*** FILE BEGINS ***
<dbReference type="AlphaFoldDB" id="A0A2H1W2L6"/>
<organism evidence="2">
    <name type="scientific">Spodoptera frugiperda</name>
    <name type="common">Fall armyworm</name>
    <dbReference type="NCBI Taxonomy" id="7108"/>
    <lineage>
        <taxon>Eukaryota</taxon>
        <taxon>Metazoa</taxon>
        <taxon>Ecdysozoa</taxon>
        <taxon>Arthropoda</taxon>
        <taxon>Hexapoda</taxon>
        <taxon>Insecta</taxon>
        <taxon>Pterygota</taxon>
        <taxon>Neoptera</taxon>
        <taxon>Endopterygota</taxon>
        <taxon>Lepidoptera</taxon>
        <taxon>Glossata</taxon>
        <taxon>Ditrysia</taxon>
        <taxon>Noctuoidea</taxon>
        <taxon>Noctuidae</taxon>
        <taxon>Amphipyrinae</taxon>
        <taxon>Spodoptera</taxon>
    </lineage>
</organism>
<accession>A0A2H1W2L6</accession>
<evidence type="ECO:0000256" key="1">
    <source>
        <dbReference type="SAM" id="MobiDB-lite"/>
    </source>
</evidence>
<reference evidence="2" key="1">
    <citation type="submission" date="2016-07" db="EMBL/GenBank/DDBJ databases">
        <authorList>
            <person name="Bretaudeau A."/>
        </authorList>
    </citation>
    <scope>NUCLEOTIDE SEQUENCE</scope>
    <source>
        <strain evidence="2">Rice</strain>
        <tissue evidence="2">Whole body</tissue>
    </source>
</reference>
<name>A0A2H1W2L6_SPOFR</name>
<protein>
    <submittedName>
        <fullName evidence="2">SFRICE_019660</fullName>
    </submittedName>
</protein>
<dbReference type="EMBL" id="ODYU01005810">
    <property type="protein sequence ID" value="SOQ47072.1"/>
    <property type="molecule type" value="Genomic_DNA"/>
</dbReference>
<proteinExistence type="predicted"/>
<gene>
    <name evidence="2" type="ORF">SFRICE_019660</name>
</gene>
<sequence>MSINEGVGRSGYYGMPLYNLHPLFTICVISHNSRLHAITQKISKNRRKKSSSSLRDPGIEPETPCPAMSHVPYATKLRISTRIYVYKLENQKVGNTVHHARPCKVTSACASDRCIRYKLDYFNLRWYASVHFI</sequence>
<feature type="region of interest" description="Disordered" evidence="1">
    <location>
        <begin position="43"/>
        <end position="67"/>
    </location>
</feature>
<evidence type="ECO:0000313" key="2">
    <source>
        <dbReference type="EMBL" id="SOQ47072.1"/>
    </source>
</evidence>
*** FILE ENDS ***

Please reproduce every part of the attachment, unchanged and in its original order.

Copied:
<dbReference type="AlphaFoldDB" id="A0A2H1W2L6"/>
<organism evidence="2">
    <name type="scientific">Spodoptera frugiperda</name>
    <name type="common">Fall armyworm</name>
    <dbReference type="NCBI Taxonomy" id="7108"/>
    <lineage>
        <taxon>Eukaryota</taxon>
        <taxon>Metazoa</taxon>
        <taxon>Ecdysozoa</taxon>
        <taxon>Arthropoda</taxon>
        <taxon>Hexapoda</taxon>
        <taxon>Insecta</taxon>
        <taxon>Pterygota</taxon>
        <taxon>Neoptera</taxon>
        <taxon>Endopterygota</taxon>
        <taxon>Lepidoptera</taxon>
        <taxon>Glossata</taxon>
        <taxon>Ditrysia</taxon>
        <taxon>Noctuoidea</taxon>
        <taxon>Noctuidae</taxon>
        <taxon>Amphipyrinae</taxon>
        <taxon>Spodoptera</taxon>
    </lineage>
</organism>
<accession>A0A2H1W2L6</accession>
<evidence type="ECO:0000256" key="1">
    <source>
        <dbReference type="SAM" id="MobiDB-lite"/>
    </source>
</evidence>
<reference evidence="2" key="1">
    <citation type="submission" date="2016-07" db="EMBL/GenBank/DDBJ databases">
        <authorList>
            <person name="Bretaudeau A."/>
        </authorList>
    </citation>
    <scope>NUCLEOTIDE SEQUENCE</scope>
    <source>
        <strain evidence="2">Rice</strain>
        <tissue evidence="2">Whole body</tissue>
    </source>
</reference>
<name>A0A2H1W2L6_SPOFR</name>
<protein>
    <submittedName>
        <fullName evidence="2">SFRICE_019660</fullName>
    </submittedName>
</protein>
<dbReference type="EMBL" id="ODYU01005810">
    <property type="protein sequence ID" value="SOQ47072.1"/>
    <property type="molecule type" value="Genomic_DNA"/>
</dbReference>
<proteinExistence type="predicted"/>
<gene>
    <name evidence="2" type="ORF">SFRICE_019660</name>
</gene>
<sequence>MSINEGVGRSGYYGMPLYNLHPLFTICVISHNSRLHAITQKISKNRRKKSSSSLRDPGIEPETPCPAMSHVPYATKLRISTRIYVYKLENQKVGNTVHHARPCKVTSACASDRCIRYKLDYFNLRWYASVHFI</sequence>
<feature type="region of interest" description="Disordered" evidence="1">
    <location>
        <begin position="43"/>
        <end position="67"/>
    </location>
</feature>
<evidence type="ECO:0000313" key="2">
    <source>
        <dbReference type="EMBL" id="SOQ47072.1"/>
    </source>
</evidence>